Story by Baillor Jalloh.
Try Martins: The Afro-Caribbean food expert.
“We learn very quickly and it clicks so fast, because we depend on this business and our wages comes from it.”
Born to a working class white family in Grimes-Thorpe Road, Sheffield, Martin Cardwell, pictured above is very popular in the Afro-Caribbean communities for being the white man who knows the names of various African foods in different African languages.
His shop “Martin’s good to go,” opened six years ago and it is the biggest Afro-Caribbean food store in Sheffield.
He sells all sorts of Afro-Caribbean foods such as fresh vegetables like Cassavas, Plantain, Yams, to frozen Callaloo leaves and Potato leaves, dry-gari, Palm-oil and palm butter.
The 37-years-old says “My journey began 21 years ago when I left school at the age of 16, with no qualification and no job.“ He rented six-seven allotments and started growing curries and calla-loo vegetables then sell it to the Asians and West Indian communities.
“I learnt the skills from my father’s Jamaican neighbour who also had allotments growing different types of vegetables.“ He explains with a smile on his face while sat on a small stool that is used to stand on and fill the shelves with stocks.
As he acquired many customers who were buying his curries and calla-loo Mr Cardwell bought a Van and started driving around to sell fruits and vegetables from one place to another.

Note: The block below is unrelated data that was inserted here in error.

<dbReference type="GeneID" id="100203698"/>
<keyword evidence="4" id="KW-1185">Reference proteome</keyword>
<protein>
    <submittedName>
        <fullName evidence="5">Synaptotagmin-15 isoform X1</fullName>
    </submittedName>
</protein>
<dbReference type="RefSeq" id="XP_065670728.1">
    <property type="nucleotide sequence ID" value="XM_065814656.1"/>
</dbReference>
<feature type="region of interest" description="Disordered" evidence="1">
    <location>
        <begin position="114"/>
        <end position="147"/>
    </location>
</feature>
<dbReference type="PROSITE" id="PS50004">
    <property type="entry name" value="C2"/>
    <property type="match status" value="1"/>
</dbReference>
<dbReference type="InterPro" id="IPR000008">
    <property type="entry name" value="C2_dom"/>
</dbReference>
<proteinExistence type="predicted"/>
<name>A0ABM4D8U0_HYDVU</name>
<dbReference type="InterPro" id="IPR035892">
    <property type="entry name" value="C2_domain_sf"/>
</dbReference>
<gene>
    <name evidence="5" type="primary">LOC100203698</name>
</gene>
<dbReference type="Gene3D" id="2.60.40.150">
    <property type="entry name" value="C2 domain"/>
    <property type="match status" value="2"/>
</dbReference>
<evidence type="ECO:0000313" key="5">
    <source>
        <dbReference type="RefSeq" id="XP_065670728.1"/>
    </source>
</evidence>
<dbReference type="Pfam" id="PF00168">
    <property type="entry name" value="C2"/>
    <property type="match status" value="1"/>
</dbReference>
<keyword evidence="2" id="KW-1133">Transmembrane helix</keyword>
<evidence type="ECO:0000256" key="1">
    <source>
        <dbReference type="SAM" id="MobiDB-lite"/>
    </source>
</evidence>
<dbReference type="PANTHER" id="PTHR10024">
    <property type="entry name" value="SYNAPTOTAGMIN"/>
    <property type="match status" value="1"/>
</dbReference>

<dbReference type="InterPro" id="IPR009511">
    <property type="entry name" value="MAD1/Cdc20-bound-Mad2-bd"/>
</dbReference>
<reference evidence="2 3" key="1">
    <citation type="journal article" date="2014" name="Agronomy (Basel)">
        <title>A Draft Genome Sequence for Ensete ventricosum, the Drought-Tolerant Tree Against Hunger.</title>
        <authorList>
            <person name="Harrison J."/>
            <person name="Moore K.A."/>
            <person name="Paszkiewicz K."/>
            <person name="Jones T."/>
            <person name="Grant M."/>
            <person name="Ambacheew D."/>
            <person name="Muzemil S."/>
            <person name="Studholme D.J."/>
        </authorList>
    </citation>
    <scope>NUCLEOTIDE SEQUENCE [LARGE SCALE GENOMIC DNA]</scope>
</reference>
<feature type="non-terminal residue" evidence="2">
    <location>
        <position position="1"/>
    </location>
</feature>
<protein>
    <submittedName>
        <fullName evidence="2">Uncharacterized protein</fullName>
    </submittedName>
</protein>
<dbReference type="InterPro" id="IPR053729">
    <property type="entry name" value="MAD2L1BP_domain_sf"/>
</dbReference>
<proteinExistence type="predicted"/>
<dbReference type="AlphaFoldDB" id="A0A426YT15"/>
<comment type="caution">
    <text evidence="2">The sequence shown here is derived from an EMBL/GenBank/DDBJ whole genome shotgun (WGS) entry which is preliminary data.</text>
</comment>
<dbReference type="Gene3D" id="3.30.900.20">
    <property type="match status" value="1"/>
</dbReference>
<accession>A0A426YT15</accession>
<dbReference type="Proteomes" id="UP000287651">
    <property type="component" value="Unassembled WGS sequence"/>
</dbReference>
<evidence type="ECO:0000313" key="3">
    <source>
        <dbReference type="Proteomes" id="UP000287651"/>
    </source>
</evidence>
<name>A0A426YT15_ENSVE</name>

Since then life began to get better and better for the determined entrepreneur. However, in recent years when he noticed the huge influx of African-immigrants in the country, “I decided to diversify the market,” by opening up “Martin’s good to go shop.
“It was hard at the beginning because cash flow caused a lot of problems and as a small business nobody is willing to help or back you up. “You have to have money behind you to cover the plunge.“ He recalls some of the difficulties he faced when he first opened the shop.
Over the last six years the market has changed rapidly in the entire country. The African Market has grown so fast and most of his customers are now Africans and he has also moved along with the changes. Most of his stocks are now predominantly from Africa.
In the early stages of switching to the African market, he was faced with various difficulties, “Caribbean’s no matter which country they are from they eat the same food but Africans of different nationalities eat different food,“ explains Mr Cardwell.
He says, “I struggled with the names, most of the African foods don’t have names in English,“ so he had to learn by their original names in various African languages by telling customers to write it down in their own language until he memorised most of them.
He expresses the value of being a quick learner by saying “We learn very quickly and it clicks so fast, because we depend on this business and our wages comes from it.”
As his memory continue to be clicking so fast, the Martin name has become an African brand in Sheffield. He knows the various types of food and names that most Africans eat at home. He currently employs four people and gets his supply from all the major whole sale companies in London, such as Jumbo limited, KTC and Edibles.
Although, there are now other African shops owned by Africans which now competes with him, he is very relaxed about them. He says “competition is a good health for business, the world is there for everybody.”